26 May 2008

On the Bus: Who Takes It?

Who takes the bus? We do, of course, but I have noticed there are a number of people who do not appear to take our bus.

1) Not those with disabilities. The city has a tram it runs that is just for these folks, with wheelchair lifts and higher ceilings. They also pick up people with developmental disabilities.

2) Not the high fashion or business folk. These people often are on the road by the bus, on their scooters or in their cars.

3) Not the Senators. One morning I saw a police escort and a black towncar, dark windows, have traffic part like water before them as they drove up toward the Capitol.

4) Not people buying tickets. Few people punch tickets when they get onto our bus. Either they have passes or they do not appear to pay. My guess is that they buy weekly or monthly passes, as they are more convenient and a better price if you ride frequently.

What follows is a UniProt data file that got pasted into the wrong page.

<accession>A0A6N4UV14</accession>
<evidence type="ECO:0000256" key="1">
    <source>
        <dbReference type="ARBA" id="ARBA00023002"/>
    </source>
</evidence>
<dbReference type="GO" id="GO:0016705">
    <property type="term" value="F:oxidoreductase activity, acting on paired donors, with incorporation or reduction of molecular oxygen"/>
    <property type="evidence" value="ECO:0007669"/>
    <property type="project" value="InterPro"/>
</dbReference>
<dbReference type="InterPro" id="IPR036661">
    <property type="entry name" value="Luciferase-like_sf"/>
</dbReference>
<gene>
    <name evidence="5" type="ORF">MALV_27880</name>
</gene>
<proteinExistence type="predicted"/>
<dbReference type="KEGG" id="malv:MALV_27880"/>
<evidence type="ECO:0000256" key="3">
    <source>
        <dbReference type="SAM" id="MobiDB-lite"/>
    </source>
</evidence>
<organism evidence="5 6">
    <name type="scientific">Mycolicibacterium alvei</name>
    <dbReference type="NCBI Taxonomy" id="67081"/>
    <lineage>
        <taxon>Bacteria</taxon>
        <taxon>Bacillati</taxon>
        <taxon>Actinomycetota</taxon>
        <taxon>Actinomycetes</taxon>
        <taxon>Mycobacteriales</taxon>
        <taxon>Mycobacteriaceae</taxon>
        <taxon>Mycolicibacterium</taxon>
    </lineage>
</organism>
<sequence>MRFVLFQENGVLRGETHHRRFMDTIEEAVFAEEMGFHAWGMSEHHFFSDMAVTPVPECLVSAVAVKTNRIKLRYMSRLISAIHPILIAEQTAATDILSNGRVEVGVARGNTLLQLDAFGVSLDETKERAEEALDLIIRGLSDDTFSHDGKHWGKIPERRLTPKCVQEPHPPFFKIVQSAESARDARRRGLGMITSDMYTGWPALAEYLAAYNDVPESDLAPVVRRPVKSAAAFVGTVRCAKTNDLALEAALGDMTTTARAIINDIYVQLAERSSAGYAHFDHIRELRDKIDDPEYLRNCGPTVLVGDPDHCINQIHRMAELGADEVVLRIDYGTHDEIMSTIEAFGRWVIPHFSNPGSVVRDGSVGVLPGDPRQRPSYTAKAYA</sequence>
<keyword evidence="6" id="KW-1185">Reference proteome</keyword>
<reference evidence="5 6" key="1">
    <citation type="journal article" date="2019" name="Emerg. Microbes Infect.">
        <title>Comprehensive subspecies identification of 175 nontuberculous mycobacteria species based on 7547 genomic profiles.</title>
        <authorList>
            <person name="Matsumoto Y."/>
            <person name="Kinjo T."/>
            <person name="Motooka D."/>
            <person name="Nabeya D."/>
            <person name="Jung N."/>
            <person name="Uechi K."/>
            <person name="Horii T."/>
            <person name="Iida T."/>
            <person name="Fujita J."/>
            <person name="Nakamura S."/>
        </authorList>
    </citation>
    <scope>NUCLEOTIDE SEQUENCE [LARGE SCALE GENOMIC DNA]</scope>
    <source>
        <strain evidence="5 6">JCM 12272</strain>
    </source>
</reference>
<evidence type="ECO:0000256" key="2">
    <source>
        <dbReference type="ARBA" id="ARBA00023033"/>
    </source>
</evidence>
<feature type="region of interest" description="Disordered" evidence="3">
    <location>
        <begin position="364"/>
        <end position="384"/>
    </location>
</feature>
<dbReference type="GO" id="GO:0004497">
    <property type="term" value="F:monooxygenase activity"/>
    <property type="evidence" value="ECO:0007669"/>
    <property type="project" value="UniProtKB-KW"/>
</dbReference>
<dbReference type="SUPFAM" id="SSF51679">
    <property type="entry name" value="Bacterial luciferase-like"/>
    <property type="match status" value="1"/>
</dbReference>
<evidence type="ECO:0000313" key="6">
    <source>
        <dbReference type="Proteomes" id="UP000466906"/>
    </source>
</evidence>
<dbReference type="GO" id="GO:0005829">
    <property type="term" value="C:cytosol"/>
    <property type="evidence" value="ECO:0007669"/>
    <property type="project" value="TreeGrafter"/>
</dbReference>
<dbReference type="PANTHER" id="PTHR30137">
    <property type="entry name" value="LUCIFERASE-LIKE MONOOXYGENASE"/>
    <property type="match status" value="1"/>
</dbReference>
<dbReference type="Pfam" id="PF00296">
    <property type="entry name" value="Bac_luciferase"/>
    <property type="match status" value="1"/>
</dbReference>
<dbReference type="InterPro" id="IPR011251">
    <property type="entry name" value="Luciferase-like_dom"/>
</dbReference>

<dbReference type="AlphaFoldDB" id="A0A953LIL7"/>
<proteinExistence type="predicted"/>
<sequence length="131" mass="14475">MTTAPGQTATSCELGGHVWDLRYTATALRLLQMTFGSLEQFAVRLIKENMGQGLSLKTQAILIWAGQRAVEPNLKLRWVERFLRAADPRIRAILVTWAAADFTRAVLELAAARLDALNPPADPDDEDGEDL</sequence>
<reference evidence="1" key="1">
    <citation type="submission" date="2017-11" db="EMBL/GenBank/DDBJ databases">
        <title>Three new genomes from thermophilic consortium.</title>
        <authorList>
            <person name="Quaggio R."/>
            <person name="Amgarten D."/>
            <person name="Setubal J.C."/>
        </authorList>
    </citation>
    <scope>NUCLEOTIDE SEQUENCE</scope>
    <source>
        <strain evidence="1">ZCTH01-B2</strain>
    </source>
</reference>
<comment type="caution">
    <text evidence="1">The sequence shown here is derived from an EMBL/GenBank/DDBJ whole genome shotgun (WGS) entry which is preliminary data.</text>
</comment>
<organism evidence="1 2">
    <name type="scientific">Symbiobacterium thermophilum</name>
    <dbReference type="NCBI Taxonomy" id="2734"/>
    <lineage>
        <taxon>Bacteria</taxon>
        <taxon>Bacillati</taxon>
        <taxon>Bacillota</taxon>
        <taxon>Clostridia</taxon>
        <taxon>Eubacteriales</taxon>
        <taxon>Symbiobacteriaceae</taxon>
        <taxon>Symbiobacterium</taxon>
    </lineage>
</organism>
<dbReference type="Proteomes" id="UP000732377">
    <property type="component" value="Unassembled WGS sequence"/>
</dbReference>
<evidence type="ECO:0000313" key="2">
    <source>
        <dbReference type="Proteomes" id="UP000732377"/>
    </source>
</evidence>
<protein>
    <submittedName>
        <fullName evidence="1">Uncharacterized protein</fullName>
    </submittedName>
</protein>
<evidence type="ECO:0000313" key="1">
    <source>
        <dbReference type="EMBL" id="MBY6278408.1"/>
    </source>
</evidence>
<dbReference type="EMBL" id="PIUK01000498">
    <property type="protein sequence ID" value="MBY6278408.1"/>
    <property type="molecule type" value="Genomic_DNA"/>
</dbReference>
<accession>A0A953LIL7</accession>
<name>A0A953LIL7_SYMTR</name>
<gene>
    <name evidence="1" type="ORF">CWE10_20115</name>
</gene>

The folk on our bus who do appear to be headed into work are not in high fashion. They may have suits on, but they are clearly working and middle-class folks. They do not get off in the middle of the city, as we do. Where do they go? It would be easier to take the metro if they are going far (although it is dirtier and more crowded than the buses, so it could be about comfort). Why the bus? Where do they work? The shopkeepers and clerks in the shops around the city are often dressed very smartly. These middle-class folks look nice, but not chic. Where do they work? I want to spend a morning riding the bus all the way through a route, just to see.

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Works Cited

Fiona Wild, ed. Eyewitness Travel Rome (London: Dorling Kindersley Limited, 1993), 2007 edition.

Hawthorne, Nathaniel. The Marble Faun. New York: Penguin Books, 1990/1860.

James, Henry. Daisy Miller. New York: Penguin Books, 2005/1878.

Powers, Alice Leccese. Italy in Mind: An Anthology. Toronto: Vintage Books, 1997.

Steves, Rick. Rick Steves' Italy 2007. New York: Avalon Travel Publishing, 2006.